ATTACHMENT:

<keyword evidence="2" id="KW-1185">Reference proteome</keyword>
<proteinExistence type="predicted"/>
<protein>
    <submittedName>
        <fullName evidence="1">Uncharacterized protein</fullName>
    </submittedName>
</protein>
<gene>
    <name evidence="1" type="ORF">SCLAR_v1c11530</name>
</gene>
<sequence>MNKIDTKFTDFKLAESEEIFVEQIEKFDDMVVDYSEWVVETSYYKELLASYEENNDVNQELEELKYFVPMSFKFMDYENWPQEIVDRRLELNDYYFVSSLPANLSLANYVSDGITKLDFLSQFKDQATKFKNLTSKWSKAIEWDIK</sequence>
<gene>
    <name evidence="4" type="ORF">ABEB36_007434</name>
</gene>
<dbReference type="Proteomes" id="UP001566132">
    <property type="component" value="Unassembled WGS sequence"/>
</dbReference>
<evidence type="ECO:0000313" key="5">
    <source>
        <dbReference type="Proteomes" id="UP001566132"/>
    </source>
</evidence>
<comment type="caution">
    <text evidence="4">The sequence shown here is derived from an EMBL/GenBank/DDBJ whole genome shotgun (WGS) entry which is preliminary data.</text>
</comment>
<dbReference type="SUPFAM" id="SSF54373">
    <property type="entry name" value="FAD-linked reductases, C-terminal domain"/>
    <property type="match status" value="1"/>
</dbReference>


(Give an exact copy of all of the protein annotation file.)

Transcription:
<keyword evidence="2" id="KW-1185">Reference proteome</keyword>
<proteinExistence type="predicted"/>
<protein>
    <submittedName>
        <fullName evidence="1">Uncharacterized protein</fullName>
    </submittedName>
</protein>
<gene>
    <name evidence="1" type="ORF">SCLAR_v1c11530</name>
</gene>
<sequence>MNKIDTKFTDFKLAESEEIFVEQIEKFDDMVVDYSEWVVETSYYKELLASYEENNDVNQELEELKYFVPMSFKFMDYENWPQEIVDRRLELNDYYFVSSLPANLSLANYVSDGITKLDFLSQFKDQATKFKNLTSKWSKAIEWDIK</sequence>
<gene>
    <name evidence="4" type="ORF">ABEB36_007434</name>
</gene>
<dbReference type="Proteomes" id="UP001566132">
    <property type="component" value="Unassembled WGS sequence"/>
</dbReference>
<evidence type="ECO:0000313" key="5">
    <source>
        <dbReference type="Proteomes" id="UP001566132"/>
    </source>
</evidence>
<comment type="caution">
    <text evidence="4">The sequence shown here is derived from an EMBL/GenBank/DDBJ whole genome shotgun (WGS) entry which is preliminary data.</text>
</comment>
<dbReference type="SUPFAM" id="SSF54373">
    <property type="entry name" value="FAD-linked reductases, C-terminal domain"/>
    <property type="match status" value="1"/>
</dbReference>